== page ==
Why articles on the US Army Rangers? Sua Sponte is the motto of the 75th Ranger Regiment; it means “By Their Own Volition” – i.e. volunteers. At this point the 75th Ranger Regiment has been in continuous combat since October 2001. They are currently running about 2500 combat missions per year. As Skovland (2014) said:
“On September 11th, 2001 radical jihadists fundamentally changed our country. They brought war to America’s front door through the use of passenger aircraft violently rammed into city buildings and crashed into rural fields. This marked the beginning of a new era for the 75th Ranger Regiment. No longer was it a unit used for short duration missions in trouble spots around the world. When those towers fell, it marked the beginning of a transition to more than a decade of sustained combat. The Rangers didn’t know it at the time, but the Regiment would not miss a single day of the long war on terror that was coming (p. 17).
This series of articles will look at Army Rangers in the modern era, that is World War II to the present. Rangers trace their heritage to before the French and Indian War. With the most famous of the ranger units being His Majesty’s Independent Company of Rangers (“Rogers Rangers”). There are attempts to draw a continuous lineage from then until now. This is beyond the scope of this series. The rangers are now in the 75th Ranger Regiment (aka “The Regiment”), but Rangers were reinstituted in the Army in WWII in six regiments, therefore World War II is where we will start the history. The shoulder sleeve insignia and badges will be examined along the way.
These articles will cover World War II, Korea, Vietnam, Post-Vietnam (through 2000), The Global War on Terror (“GWOT”) – Afghanistan, and GWOT – Iraq. This first article will provide a general background to The Regiment, by providing information about the Special Operations Command, the Standing Orders of Roger’s Rangers and the Ranger Creed.
The Special Operations Command
To begin with, it is useful to put The Regiment into its organizational context. It is part of the Special Operations Command. After Dessert One in Iran, the 1980 unsuccessful rescue attempt of the hostages from the US Embassy in Teheran, the National Command Authority recognized the need to bring all Special Operations units under one commend.
1st Special Forces Group (SF)
Special Forces (SF): SF are geographically oriented, active-duty Special Forces Groups – the 1st, 3rd, 5th, 7th and 10th. Two other groups, the 19th and 20th, are in the National Guard. Each group has a headquarters company, three battalions and an intelligence unit.
Each battalion has three companies and a support company. Companies are also referred to as operational detachment bravo “ODBs”. Each company has a headquarters and six operational detachments alpha, or “A Teams”, of 12 personnel. The team members are a commander (captain), a technician, who functions as a deputy (warrant officer), and ten noncommissioned officers (sergeants), specializing respectively in operations, intelligence, light and heavy weapons, medicine, communications, engineering and demolitions. Each team member is “cross-trained” in at least two specialties other then their primary one (Adams, 1998. P. 3).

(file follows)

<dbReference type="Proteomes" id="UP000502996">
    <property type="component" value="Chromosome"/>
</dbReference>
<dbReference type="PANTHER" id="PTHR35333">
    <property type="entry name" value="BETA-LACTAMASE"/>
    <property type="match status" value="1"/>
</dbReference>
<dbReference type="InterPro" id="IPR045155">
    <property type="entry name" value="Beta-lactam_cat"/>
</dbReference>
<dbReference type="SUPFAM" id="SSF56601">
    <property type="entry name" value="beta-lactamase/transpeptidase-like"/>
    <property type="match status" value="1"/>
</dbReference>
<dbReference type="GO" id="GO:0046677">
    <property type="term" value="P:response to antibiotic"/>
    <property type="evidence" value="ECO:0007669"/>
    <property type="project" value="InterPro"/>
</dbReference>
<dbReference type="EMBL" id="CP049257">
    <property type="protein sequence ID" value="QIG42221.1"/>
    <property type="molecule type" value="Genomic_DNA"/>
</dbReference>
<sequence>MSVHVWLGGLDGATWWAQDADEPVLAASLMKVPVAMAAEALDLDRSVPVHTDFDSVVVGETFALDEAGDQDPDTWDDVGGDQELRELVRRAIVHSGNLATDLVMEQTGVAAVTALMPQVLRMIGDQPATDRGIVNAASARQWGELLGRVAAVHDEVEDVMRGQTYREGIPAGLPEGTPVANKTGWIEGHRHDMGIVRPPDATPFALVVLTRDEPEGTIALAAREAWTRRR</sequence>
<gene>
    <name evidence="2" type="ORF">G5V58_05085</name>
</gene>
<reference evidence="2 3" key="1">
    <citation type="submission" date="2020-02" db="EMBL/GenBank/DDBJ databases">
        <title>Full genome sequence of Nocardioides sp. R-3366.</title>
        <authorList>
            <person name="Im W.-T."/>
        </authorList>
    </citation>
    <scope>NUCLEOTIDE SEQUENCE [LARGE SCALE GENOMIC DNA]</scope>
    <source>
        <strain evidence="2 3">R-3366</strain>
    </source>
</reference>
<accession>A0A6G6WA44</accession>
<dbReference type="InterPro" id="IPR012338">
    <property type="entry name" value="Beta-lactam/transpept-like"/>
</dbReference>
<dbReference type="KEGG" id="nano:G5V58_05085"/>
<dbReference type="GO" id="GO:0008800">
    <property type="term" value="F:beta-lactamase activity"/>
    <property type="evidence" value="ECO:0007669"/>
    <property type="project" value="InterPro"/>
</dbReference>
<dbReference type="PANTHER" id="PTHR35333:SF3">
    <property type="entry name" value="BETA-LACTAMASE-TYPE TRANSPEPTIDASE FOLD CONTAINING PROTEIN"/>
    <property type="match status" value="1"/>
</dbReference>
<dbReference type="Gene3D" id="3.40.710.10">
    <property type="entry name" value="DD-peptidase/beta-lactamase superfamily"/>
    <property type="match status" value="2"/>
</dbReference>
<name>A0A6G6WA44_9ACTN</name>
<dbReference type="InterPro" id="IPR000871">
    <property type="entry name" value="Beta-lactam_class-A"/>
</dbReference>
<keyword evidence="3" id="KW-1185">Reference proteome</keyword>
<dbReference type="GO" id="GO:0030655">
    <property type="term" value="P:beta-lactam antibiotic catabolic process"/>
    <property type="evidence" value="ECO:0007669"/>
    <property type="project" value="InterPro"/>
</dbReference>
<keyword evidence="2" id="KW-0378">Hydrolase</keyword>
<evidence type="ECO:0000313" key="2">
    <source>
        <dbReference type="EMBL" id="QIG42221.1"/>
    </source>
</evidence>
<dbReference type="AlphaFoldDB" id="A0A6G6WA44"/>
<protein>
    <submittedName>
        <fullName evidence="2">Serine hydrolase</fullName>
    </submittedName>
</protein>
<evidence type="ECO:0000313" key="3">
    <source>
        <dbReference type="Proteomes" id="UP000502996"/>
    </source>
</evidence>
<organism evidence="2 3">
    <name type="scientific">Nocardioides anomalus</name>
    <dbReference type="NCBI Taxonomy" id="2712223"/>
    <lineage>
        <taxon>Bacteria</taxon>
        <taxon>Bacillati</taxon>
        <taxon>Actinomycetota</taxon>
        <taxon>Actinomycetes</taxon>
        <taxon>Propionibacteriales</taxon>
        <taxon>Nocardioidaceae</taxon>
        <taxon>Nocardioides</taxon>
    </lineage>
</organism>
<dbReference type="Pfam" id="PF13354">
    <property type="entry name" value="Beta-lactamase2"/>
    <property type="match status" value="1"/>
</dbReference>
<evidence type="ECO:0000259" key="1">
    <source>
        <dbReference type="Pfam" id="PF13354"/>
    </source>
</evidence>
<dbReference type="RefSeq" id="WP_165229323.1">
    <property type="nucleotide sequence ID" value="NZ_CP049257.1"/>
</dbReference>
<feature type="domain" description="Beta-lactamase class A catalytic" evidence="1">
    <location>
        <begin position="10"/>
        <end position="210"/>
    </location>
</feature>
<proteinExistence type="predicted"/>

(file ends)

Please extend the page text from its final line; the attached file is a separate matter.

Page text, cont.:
160th Special Operations Aviation Regiment (SOAR)
Special Operations Aviation (SOA): The principal unit is the 160th Special Operations Regiment (SOAR), although separate Special Aviation Squadrons also exist, one of which is permanently stationed in Panama. These are helicopter units including observation, transportation and attack aircraft. Principal aircraft types are MH-6, AH-6J. MIH-60K and MH-47E. Some units are organized with a single aircraft type, while others are mixed. SOA provides aviation support to Army SOF through insertion/extraction, attack, medical evacuation, electronic warfare and other functions (Adams, 1998. p. 4).
75th Ranger Regiment
Rangers: The 75th Ranger Regiment; these units are elite, airborne (i.e. parachute) light infantry. The regiment has three rifle battalions and a special troops battalion. The 1st Battalion is stationed at Fort Stewart Georgia, the 2nd Battalion is at Fort Lewis Washington, and the Regimental HQ, The 3rd Battalion and the Special Troops Battalion are located at Fort Benning Georgia. - all stationed at separate installations. Each battalion has a company headquarters, support company and four rifle companies. Each company is composed of three rifle platoons and a weapons platoon with machine guns and mortars (Adams, 1998). “Rangers perform a full spectrum of infantry tasks at a very high level of proficiency. Their special function is to seize and hold enemy airfields or other installations by parachute or helicopter assault” (Adams, 1998, p. 4).
4th Psychological Operations Group (“PsyOps”)
Psychological Operations (Psyops): There is one active duty Psyops unit, the 4th Psychological Operations Group, with five battalions, totaling about 1,300 personnel. There are two reserve Groups. Psyops units assess the information environment, and develop, produce and disseminate media products, including leaflets, posters, newspapers, radio and TV broadcasts and other items. Tactical loudspeaker teams provide another means for military commanders to communicate with the civil population in the area of operations. Psyops forward-liaison detachments are located in Europe, Hawaii and Panama (Adams, 1998, p. 4).